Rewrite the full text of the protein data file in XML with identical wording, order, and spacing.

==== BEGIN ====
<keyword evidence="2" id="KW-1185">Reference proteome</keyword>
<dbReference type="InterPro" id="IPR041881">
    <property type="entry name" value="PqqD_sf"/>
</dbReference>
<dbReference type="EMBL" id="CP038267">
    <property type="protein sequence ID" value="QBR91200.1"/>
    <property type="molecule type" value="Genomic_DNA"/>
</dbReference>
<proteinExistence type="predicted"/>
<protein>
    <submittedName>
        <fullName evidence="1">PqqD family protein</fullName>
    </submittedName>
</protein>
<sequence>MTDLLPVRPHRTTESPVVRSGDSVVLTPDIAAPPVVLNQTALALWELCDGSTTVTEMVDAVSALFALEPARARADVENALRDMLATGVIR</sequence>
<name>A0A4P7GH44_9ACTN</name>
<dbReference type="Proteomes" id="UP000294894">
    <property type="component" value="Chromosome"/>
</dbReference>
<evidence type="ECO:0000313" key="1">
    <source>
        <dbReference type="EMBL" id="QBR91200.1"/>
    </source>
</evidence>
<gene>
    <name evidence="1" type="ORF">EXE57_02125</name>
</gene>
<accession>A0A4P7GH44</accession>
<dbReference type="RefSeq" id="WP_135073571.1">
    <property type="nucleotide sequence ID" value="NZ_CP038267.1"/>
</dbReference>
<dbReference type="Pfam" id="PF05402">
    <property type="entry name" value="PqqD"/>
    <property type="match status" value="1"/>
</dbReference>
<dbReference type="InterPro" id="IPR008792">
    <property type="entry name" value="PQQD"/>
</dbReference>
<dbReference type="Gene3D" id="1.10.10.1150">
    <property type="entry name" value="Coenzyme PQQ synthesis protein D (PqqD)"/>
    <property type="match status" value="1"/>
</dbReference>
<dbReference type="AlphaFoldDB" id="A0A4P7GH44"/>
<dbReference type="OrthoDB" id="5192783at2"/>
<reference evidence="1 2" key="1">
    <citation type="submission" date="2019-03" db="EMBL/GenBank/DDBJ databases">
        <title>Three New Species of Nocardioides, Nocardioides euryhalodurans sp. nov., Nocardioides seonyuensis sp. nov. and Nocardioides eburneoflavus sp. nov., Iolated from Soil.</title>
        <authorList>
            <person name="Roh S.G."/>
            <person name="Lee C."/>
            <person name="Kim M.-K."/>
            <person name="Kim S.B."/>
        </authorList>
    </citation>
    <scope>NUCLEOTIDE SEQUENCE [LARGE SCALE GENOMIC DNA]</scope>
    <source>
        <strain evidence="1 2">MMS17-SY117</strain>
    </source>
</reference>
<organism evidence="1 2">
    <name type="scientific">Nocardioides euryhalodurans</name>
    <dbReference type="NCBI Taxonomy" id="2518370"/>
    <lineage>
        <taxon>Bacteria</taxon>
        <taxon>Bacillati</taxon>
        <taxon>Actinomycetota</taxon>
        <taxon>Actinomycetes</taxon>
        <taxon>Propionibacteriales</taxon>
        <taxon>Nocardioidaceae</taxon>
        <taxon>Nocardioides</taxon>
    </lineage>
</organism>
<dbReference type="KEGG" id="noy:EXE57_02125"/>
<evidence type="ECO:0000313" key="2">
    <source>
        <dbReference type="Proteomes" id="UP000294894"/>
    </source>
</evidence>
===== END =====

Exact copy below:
<keyword evidence="2" id="KW-1185">Reference proteome</keyword>
<dbReference type="InterPro" id="IPR041881">
    <property type="entry name" value="PqqD_sf"/>
</dbReference>
<dbReference type="EMBL" id="CP038267">
    <property type="protein sequence ID" value="QBR91200.1"/>
    <property type="molecule type" value="Genomic_DNA"/>
</dbReference>
<proteinExistence type="predicted"/>
<protein>
    <submittedName>
        <fullName evidence="1">PqqD family protein</fullName>
    </submittedName>
</protein>
<sequence>MTDLLPVRPHRTTESPVVRSGDSVVLTPDIAAPPVVLNQTALALWELCDGSTTVTEMVDAVSALFALEPARARADVENALRDMLATGVIR</sequence>
<name>A0A4P7GH44_9ACTN</name>
<dbReference type="Proteomes" id="UP000294894">
    <property type="component" value="Chromosome"/>
</dbReference>
<evidence type="ECO:0000313" key="1">
    <source>
        <dbReference type="EMBL" id="QBR91200.1"/>
    </source>
</evidence>
<gene>
    <name evidence="1" type="ORF">EXE57_02125</name>
</gene>
<accession>A0A4P7GH44</accession>
<dbReference type="RefSeq" id="WP_135073571.1">
    <property type="nucleotide sequence ID" value="NZ_CP038267.1"/>
</dbReference>
<dbReference type="Pfam" id="PF05402">
    <property type="entry name" value="PqqD"/>
    <property type="match status" value="1"/>
</dbReference>
<dbReference type="InterPro" id="IPR008792">
    <property type="entry name" value="PQQD"/>
</dbReference>
<dbReference type="Gene3D" id="1.10.10.1150">
    <property type="entry name" value="Coenzyme PQQ synthesis protein D (PqqD)"/>
    <property type="match status" value="1"/>
</dbReference>
<dbReference type="AlphaFoldDB" id="A0A4P7GH44"/>
<dbReference type="OrthoDB" id="5192783at2"/>
<reference evidence="1 2" key="1">
    <citation type="submission" date="2019-03" db="EMBL/GenBank/DDBJ databases">
        <title>Three New Species of Nocardioides, Nocardioides euryhalodurans sp. nov., Nocardioides seonyuensis sp. nov. and Nocardioides eburneoflavus sp. nov., Iolated from Soil.</title>
        <authorList>
            <person name="Roh S.G."/>
            <person name="Lee C."/>
            <person name="Kim M.-K."/>
            <person name="Kim S.B."/>
        </authorList>
    </citation>
    <scope>NUCLEOTIDE SEQUENCE [LARGE SCALE GENOMIC DNA]</scope>
    <source>
        <strain evidence="1 2">MMS17-SY117</strain>
    </source>
</reference>
<organism evidence="1 2">
    <name type="scientific">Nocardioides euryhalodurans</name>
    <dbReference type="NCBI Taxonomy" id="2518370"/>
    <lineage>
        <taxon>Bacteria</taxon>
        <taxon>Bacillati</taxon>
        <taxon>Actinomycetota</taxon>
        <taxon>Actinomycetes</taxon>
        <taxon>Propionibacteriales</taxon>
        <taxon>Nocardioidaceae</taxon>
        <taxon>Nocardioides</taxon>
    </lineage>
</organism>
<dbReference type="KEGG" id="noy:EXE57_02125"/>
<evidence type="ECO:0000313" key="2">
    <source>
        <dbReference type="Proteomes" id="UP000294894"/>
    </source>
</evidence>